The real sensation of the tourney was 13-year old Bobby Fischer who clearly demonstrated that he is a full fledged master with a rather mature positional style! His win against Byrne was an inspired piece and fully deserved the 1st brilliancy prize. It is conceivable that Bobby will become one of America's strongest masters in just a few years. He is expert at speed chess, knows his chess theory quite well, and has an almost uncanny fervor for our royal game. Watch him!

Tying with Fischer for 8th place was the Marshal C.C. Champion Herbert Seidman. He had to work during the entire tournament and showed obvious signs of fatigue. He did play several sparkling games and received the 2nd brilliancy prize for his magnificent win against Turner. He also held his own against Reshevsky in a well-fought contest.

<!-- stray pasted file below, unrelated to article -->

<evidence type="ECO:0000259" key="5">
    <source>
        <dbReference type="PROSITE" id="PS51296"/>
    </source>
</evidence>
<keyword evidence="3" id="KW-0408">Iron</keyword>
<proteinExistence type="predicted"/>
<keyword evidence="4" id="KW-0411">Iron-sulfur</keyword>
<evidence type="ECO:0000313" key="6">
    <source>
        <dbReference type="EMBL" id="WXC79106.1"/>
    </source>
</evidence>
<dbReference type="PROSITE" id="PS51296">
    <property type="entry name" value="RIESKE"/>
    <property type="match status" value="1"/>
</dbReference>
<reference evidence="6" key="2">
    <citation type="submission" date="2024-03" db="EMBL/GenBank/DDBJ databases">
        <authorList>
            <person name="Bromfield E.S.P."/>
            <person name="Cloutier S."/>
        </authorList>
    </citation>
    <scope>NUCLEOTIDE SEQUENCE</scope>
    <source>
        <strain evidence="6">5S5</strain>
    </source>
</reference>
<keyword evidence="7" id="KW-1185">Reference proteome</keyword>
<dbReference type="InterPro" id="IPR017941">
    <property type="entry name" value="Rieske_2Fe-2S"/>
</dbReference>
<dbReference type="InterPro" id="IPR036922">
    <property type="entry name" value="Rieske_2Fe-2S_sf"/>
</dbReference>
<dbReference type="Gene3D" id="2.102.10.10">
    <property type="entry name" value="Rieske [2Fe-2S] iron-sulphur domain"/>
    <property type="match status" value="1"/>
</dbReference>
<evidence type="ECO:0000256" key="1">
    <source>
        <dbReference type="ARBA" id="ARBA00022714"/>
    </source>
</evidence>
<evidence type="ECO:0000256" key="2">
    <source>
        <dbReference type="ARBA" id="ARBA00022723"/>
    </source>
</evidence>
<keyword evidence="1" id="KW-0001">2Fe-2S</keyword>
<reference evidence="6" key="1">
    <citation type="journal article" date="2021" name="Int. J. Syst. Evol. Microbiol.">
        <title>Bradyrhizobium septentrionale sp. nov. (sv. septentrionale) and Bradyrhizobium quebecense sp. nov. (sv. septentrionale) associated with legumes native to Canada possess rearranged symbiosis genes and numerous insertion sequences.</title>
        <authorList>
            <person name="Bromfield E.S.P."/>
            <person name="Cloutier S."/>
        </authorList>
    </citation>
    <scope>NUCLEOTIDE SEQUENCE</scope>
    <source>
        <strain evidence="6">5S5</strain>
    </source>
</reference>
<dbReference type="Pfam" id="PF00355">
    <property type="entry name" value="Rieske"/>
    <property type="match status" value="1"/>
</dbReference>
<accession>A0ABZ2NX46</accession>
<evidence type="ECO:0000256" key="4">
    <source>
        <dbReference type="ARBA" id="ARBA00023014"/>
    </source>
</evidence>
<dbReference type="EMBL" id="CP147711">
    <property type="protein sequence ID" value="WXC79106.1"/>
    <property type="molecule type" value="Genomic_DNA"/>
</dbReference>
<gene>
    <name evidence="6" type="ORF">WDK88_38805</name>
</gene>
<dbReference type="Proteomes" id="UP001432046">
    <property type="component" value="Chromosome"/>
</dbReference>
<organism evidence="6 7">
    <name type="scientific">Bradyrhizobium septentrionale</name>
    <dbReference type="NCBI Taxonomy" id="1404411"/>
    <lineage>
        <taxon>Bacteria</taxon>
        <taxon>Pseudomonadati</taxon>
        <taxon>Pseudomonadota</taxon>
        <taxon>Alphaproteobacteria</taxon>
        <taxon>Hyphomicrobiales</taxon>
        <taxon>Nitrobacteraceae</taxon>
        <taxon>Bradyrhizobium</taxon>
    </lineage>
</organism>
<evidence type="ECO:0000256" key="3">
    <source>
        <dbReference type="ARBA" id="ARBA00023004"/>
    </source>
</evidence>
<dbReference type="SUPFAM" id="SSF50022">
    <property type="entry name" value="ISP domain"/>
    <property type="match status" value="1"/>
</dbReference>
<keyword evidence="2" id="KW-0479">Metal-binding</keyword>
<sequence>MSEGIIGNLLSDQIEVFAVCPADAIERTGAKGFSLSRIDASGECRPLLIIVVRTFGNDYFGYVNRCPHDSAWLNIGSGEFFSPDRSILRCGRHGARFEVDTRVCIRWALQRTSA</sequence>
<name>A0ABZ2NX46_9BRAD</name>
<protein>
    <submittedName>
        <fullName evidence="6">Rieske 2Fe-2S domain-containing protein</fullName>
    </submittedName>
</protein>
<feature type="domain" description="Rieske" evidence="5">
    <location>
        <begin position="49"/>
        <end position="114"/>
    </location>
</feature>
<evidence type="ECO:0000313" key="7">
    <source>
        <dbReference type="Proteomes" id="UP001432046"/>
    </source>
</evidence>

Seidman with a strong tourney, held Reshevsky to a draw.

The Manhattan C. C. Champion, Max Pavey, also proved disappointing as he finished in a tie for 10th and 11th with Eliot Hearst. He, too, stuck to the job; and even played in a Masters Bridge Tournament simultaneously! All this activity, coupled with the weakening effect of his recent illness, was a bit too much for him to handle fully. He did show sparks of form against Byrne and Eliot Hearst.

Hearst was a worthy and subborn opponent despite his unimpressive score. His last round win against Fischer was in his best style.

Shainswit, a very talented player, was still another 'working' master and one completely out of practice. He scored his only win against Mednis and in the latter rounds of the tourney seemed to be worn out by the grind.